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Has Micro Four Thirds Reached Its Pixel Limit?

The rumours about a new model of camera from Panasonic create, again, a discussion about the millions of pixels in the sensor: it’s, again, 16MP. Has Micro Four Thirds reached its limit when it comes to pixels? Not according to Sony.


Let’s be clear. Everybody gets excited when Sony, Nikon or Canon raise the number of pixels, by millions, in their cameras. Or frowns when they do not do it. There seems to be a fascination for more pixels, although “more” does not necessarily “mean” better. And no, the war is not over, it seems.

In a scenario like the one depicted above, how come that Panasonic, Olympus and, although with a different sensor, Fujifilm, all have stopped around the 16 million pixel mark and not moved from there for a long time?

It makes sense to raise the question at a time when new cameras from Panasonic are about to be launched. The rumours about the new Panasonic Lumix DMC-G7 point, again, to a 16MP Live MOS sensor, a note that has already made some people start to comment that a change of sensor would be most welcome. Many people want to move up to 20 or 24MP, to keep with the other brands in the market. Or at least not be left much behind…

While some will accept that a 16MP sensor is enough and ask instead for better relation between signal and noise and dynamic range, many others start to look elsewhere, simply because they feel they will be stuck with the same sensor forever. In fact, even if technologically it may be different, Panasonic and Olympus have been using the same 16MP formula since September 2010, when Panasonic launched their Panasonic Lumix DMC-GH2. It should be noted that the sensor was presented as a 18.3 MP with 16.0 MP effective pixels. It marks the start of a trend that has been kept almost unchanged for 5 years now. That’s a long time when it comes to sensors.

No doubt the 16MP Live MOS sensor has changed in terms of technology, but it continues to have the same number of pixels. In fact, even after 2010, most of the sensors from Olympus and Panasonic had 13.1 MP (12.3 MP effective), and consumers had to wait until February 2012 to see the first Olympus with 16MP, the Olympus OM-D E-M5, with 16.9 MP (16.1 MP effective). In the mean time Panasonic launched the Panasonic Lumix DMC-G3    with 16.6 MP (15.8 MP effective), in May 2011 and the Panasonic Lumix DMC-GX1, with 16.6 MP (16.0 MP effective) in November the same year.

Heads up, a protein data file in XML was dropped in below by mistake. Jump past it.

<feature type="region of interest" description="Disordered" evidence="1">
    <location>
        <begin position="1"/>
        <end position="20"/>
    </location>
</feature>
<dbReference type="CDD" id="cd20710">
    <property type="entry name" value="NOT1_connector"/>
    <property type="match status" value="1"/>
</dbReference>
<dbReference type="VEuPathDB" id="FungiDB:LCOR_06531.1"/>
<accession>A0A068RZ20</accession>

Panasonic and Olympus have used a 16MP sensor since 2010

In July 2012 Panasonic launched the Lumix DMC-G5 with a 18.3 MP, but the effective number of pixels was, again, 16.1 MP. September the same year the Lumix DMC-GH3 appears, with a 17.2 MP sensor that, again, reverts to 16.05 MP effective. The Olympus PEN E-PL5 and PEN E-PM2 from September 2012, and the Panasonic Lumix DMC-GF6 from April 2013, all use a sensor with 16.1 MP effective pixels. The Panasonic Lumix DMC-G6, launched in April 2013, announces a 18.3 MP, but again only has 16.1 MP effective pixels. From then until now, both Panasonic, with the Lumix DMC-GF7 from 2015, and Olympus, with the PEN E-PL7, from August 2014, presented sensors with higher pixel count but always with only 16MP effective. This seems to suggest that although Panasonic and Olympus have tried to develop sensors with higher resolution, both faced a limitation, probably due to the small size of the sensor. The truth is that recently released models all have the same 16 MP Live MOS sensor.

Panasonic and Olympus – and Fujifilm, but they use a different kind of sensor – seem to be playing in a different league, either by strategy or due to limitations found. The different cameras appearing in their time line with values above 16MP always revert, in the end, to effective 16MP, and the most recent models all have a reference to 16MP, as if the value was accepted as the viable, at least for now, number of pixels for the Micro Four Thirds sensor. They may be waiting for a step forward in technology that allows to create sensors with a higher pixel count without having to sacrifice the performance of a type of sensor that may well have reached its limits.


Sony is probably the biggest supplier of sensors in the market, and they also have MFT sensors

If there is a technological limitation for MFT, though, it may be on Panasonic and Olympus side. Sony recently published a list of their sensors available for third parties – Sony is probably the biggest supplier of sensors in the market -, and besides a 16MP for Micro Four Thirds, they have one MFT sensor with 20MP using their Exmor technology. This sensor may offer better control of noise and a new architecture, in order to expand the Micro Four thirds options when it comes to the number of pixels. But as of yet one does not know how many of the 20MP it really uses. Because when we look at the example of previous MFT sensors from Panasonic/Olympus, they may state 18MP, but all go back to 16MP when the number of effective pixels is counted. So, again, is this a limitation of the format, or are we going to see new MFT cameras able to follow the general trend of the market?

And when the above question is asked, maybe we should raise another one: do we need more than 16MP? After all, Fujifilm, which is using an APS-C sensor in their X series, also settled for 16MP. Are consumers simply wanting to bite more than they can chew?

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Journalist, writer and photographer since 1979, both print and online, with a vast experience in the fields of photography, software, hardware, web, aviation, History, video games, technology, having published content in almost all Portuguese newspapers…

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BG Davis
BG Davis

Interesting start but inconclusive. Would have been nice to see a bit of depth. As is, it’s just very idle speculation.